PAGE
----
Alex Massie

New GOP Argument: Torturing People is Sign of Stength

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Is this the oddest argument in favour of torture yet? Karl Rove says that failing to torture prisoners only encourages al-Qaeda.

Taking, for example, the memoranda about the enhanced interrogation techniques and making them public has been a value to our enemy. It has served, frankly, I think, as a recruiting tool. They can now take these memoranda and go to prospective, you know, recruits and say, This is the worst that the enemy, the United States, would ever do to you, and they’ve even forsworn these things. We can help you, prepare you to deal with these things, but even the enemy is so weak they’re not going to use these techniques on you. And it’s given them a tool to make it more attractive to recruit people, and you know, this kind of thing is harmful to us over the long haul.

Right! Who knew that following the Geneva Conventions and, for that matter, the laws of the United States of America would encourage al-Qaeda? There's little need to spend too much time wondering at the absurdity of this and nor, alas, is there any point in pretending to be surprised by the depths to which too many so-called conservatives and patriots will stoop to justify their actions.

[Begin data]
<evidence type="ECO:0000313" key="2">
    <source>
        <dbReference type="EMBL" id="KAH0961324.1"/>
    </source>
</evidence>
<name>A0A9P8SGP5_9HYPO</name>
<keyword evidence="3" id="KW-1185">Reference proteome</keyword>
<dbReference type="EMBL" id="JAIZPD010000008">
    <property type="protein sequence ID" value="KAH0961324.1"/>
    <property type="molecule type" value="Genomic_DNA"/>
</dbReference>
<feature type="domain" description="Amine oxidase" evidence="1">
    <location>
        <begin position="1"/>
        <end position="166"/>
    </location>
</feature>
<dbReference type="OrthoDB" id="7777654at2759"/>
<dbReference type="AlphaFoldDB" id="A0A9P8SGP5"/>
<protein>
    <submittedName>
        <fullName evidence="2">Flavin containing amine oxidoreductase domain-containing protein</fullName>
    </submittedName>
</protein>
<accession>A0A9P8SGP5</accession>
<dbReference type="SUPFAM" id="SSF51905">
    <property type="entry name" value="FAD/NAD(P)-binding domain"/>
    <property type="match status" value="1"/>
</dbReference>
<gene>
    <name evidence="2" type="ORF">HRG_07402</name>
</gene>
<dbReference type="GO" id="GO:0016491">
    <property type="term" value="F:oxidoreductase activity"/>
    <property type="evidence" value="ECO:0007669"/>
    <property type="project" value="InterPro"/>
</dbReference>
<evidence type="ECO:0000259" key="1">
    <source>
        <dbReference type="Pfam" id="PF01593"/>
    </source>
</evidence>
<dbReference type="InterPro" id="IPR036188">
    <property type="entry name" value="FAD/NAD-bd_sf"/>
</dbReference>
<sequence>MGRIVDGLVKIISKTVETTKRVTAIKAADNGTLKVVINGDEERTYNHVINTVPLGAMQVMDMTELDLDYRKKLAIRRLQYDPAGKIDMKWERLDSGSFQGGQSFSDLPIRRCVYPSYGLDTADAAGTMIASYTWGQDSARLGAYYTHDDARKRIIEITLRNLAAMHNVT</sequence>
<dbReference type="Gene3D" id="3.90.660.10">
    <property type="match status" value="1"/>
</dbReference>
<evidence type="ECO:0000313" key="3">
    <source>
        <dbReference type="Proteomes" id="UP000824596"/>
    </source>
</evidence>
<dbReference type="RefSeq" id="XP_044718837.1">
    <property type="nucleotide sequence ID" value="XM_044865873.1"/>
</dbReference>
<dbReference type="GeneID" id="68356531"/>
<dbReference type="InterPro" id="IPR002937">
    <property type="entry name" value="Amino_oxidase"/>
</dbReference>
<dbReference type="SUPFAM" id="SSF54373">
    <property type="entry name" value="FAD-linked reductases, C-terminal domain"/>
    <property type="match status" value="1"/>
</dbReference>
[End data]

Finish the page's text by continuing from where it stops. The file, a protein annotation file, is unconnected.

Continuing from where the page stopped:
But, still, does Rove really think, to pluck one example from many, that when the Vietcong tortured American prisoners it was a) showing strength and b) weakening American resolve? Of course not. There were many reasons for the Vietnam debacle, but being scared off by torturers in Hanoi was not one of them.

Karl Rove was the architect of the Permanent Republican Majority.

[Via Kevin Drum]

Written byAlex Massie

Alex Massie is Scotland Editor of The Spectator. He also writes a column for The Times and is a regular contributor to the Scottish Daily Mail, The Scotsman and other publications.

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